• Interpretation of contract language regarding the disposition of acquired corporate entities.
  • Interpretation of equipment rental contract language.  (I’ll discuss this one in more detail a little later.)


For specific legal areas to which qualitative stylistics is applicable, see When a Lawyer Needs a Needs a Linguist elsewhere in this collection of articles.


These cases break down into five categories:


(1) DOCUMENT INTERPRETATION.   I examine contracts, wills, or other binding documents.  I analyze specific words, phrases, clauses, sentences, and other units, including the entire document, to offer informed judgments on clarity, comprehensibility, and (un)ambiguity.


For example, a man suffered damages from defective rental equipment; he did not know that he had released the company from liability by signing a contract that was, in my judgment, too complex to understand.


(2) PLAGIARISM.  I examine texts to determine the likelihood of plagiarism.

Example: The creator of an online course found it stolen and being offered by someone else. On the basis of similarities between the two courses phrased their questions, I helped substantiate his charges.


Some observations:


A plagiarism charge is often leveled as part of a fishing expedition or to “get” someone by impugning their honesty.


Plagiarism requires the intent to deceive – inept quoting doesn’t count. (Example: A college student was – inappropriately, in my view – accused of plagiarism because his footnoting mechanics were erratic.  He know he had to attribute; he just didn’t do it perfectly.  Somewhat less common is honest error: the person was unaware that he/she got an idea somewhere else.


Some cases of paraphrase may be evidence of plagiarism. Though most plagiarists aren’t skilled enough to create complete paraphrases..  Others may be examples of independent creation (it does happen) or separate borrowing from same source.


(3) PROTECTABILITY OF COPYRIGHT/TRADEMARK I help attorneys define the semantic points at issue, and I offer informed judgment on the genericity, specificity, and/or protectability of contested material. I also assess the similarity of names/marks to offer informed judgments in infringement litigation.


For example, by comparing phonetics, orthography and frequency of consonant clusters,  I demonstrated that another marketer’s brand name was, on several linguistic levels, similar to that of the Plaintiff.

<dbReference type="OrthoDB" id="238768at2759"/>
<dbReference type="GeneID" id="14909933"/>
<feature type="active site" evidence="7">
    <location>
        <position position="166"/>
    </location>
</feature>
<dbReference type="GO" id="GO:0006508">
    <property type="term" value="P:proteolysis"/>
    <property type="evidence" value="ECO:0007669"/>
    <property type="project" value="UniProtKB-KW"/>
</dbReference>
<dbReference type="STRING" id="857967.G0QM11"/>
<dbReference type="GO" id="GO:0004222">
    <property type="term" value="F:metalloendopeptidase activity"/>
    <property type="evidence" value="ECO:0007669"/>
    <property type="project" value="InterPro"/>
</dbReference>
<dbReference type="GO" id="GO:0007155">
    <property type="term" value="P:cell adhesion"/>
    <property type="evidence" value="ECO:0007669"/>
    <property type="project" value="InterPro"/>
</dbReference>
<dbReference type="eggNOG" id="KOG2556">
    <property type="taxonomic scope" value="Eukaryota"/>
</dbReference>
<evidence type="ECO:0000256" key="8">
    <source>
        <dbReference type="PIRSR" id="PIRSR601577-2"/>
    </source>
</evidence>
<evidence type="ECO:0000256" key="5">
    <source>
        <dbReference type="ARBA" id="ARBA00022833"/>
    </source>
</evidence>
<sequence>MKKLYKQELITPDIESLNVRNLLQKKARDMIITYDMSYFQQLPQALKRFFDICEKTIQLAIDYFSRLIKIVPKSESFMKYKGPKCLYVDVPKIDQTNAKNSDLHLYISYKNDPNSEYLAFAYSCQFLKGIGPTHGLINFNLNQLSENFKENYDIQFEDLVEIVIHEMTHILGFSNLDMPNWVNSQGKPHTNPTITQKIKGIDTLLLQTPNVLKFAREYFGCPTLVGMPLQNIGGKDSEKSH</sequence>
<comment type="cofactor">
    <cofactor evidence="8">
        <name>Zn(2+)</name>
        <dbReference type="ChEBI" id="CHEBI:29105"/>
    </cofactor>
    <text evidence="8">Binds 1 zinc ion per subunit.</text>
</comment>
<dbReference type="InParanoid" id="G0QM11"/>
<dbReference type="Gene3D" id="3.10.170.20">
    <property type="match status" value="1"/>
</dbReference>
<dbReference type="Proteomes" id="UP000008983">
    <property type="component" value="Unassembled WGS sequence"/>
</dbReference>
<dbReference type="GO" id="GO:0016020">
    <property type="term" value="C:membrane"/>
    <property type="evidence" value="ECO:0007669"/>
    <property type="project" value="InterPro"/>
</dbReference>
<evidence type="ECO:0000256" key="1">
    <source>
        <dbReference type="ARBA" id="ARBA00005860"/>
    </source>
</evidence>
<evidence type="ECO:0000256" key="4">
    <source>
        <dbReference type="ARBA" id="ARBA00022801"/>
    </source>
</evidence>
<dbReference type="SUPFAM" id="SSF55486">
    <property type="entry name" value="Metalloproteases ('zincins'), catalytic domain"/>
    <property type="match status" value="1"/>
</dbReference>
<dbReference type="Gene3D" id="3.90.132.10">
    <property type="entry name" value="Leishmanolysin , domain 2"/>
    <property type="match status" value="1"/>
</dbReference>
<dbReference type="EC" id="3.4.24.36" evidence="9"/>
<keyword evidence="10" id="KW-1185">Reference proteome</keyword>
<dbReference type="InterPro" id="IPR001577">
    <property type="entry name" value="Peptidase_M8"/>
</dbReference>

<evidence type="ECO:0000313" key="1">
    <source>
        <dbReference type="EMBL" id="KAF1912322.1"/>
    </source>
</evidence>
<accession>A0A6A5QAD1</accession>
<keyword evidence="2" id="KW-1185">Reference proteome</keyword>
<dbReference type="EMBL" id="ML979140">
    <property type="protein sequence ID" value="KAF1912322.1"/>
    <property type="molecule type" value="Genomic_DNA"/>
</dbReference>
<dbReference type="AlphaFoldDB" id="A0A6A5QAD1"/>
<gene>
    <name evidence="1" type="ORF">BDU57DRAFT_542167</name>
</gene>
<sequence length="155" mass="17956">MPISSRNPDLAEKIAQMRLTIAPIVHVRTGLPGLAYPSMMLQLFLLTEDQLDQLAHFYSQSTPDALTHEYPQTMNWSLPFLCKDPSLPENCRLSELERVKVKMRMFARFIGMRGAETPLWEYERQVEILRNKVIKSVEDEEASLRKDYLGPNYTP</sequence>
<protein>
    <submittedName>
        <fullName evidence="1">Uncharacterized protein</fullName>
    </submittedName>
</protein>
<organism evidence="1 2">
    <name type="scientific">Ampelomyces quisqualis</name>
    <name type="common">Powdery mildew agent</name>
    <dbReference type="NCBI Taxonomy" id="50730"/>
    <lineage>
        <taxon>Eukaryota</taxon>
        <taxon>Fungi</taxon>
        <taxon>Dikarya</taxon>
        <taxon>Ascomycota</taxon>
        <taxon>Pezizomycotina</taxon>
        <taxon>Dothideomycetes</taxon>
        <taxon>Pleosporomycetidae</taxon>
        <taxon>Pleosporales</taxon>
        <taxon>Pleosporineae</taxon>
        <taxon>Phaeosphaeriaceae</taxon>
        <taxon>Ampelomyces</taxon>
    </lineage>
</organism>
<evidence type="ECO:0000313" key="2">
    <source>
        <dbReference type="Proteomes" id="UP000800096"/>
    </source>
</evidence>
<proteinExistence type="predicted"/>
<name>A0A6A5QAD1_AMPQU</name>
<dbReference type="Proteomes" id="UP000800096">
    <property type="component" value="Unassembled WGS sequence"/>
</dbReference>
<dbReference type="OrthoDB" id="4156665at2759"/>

(4) LIBEL. I evaluate the accuracy and appropriateness of language. In one case, a candidate’s campaign materials referred to his opponent as a “convicted racketeer,” and his lawyers produced complex legal precedents to show how the words could actually apply to the other politician, who was a “convicted racketeer” only by a most implausible stretch of the conventional meanings of those words.  I argued that the real issue is: how will the phrase be understood in context, by native speakers of English?


(5) AUTHORSHIP. I analyze two or more language samples — the grammar, lexicon, and other features (MANY other features) — to offer informed judgment on the authorship of anonymous, forged, or otherwise disputed documents.

I was once asked to give my opinion on the authorship of anonymous letters of complaint to a corporation’s Board of Directors. In one of the anonymous letters and in a sample from a suspect writer, I found the same feature – a feature which simply does not occur in American English. Unfortunately, such egregious clues are rare.

Typical questions:

  • Which of n authors wrote the anonymous document?
  • Did Person X write it (client typically supplies samples of X’s writing)?
  • What does the writing reveal about the writer?

I examine every possible similarity and difference at every level of language.

As you have no doubt noted, there are many ways to write the date and salutation in a letter.  This is just the beginning.  A text, such as an impromptu, minimally edited or unedited email, involves a maelstrom of choices, many of which have to be made simultaneously – what word to choose, how to spell it, how to write a date or time, whether to connect two sentences with and or simply end the first and start with a capital letter…the list goes on and on…and on.   One writer was identifiable because of her habit of referring to the addressee somewhere in every email, e.g., Bob, I really think…

Every one of these choices helps define the writer and reveals itself to the linguist’s eye.

Quantitative measurements

I may also do some basic calculations, e.g., “lexical density,” the ratio of words with dictionary meaning (as opposed to grammatical function words)…to the total words.

This, as well as the percentage of unique words, is a measure of the sophistication of the writer’s vocabulary.

Words per sentence is another.

There’s a host of other features – misspellings, apostrophe usage, peculiarities of idiom and vocabulary (one writer used PUKE as noun, verb and adjective), and much more.

I also like to look at the author’s methods for demarcating sentences, whether sentence-break (and I note how the break is punctuated), conjunction (number of different conjunctions is also of interest), or subordination (the most sophisticated).

Why does forensic stylistics work?

A forensic linguist must be exquisitely sensitive to nuances of text.  Where a synonym exists, the very choice of a word represents a decision on the part of the author.  Superimposed upon that is the way the word is spelled, hyphenated, abbreviated or capitalized. Truly, a text is a tangle of choices made on the fly.

Sometimes these choices are both involuntary and strikingly obvious.

Because linguists have learned to examine and describe language at a level of exactitude unimaginable to the layperson – who is generally not even aware of his/her linguistic habits at all. That’s why I never tell anyone what features I look for – unless it’s the attorney for whom I’m writing a report.

In the past 20 years, I have encountered an astonishing number of ways in which people can come into conflict and practice deception through language.  That is one reason why they resort to lawyers.

They are willing to pay to find out who wrote that nasty note.  They don’t even need certainty – they are often willing to settle for “maybe,” if it supports their case.

One thing has remained constant, for me: I am one of the lucky few people in the world who are actually happy to hear from lawyers.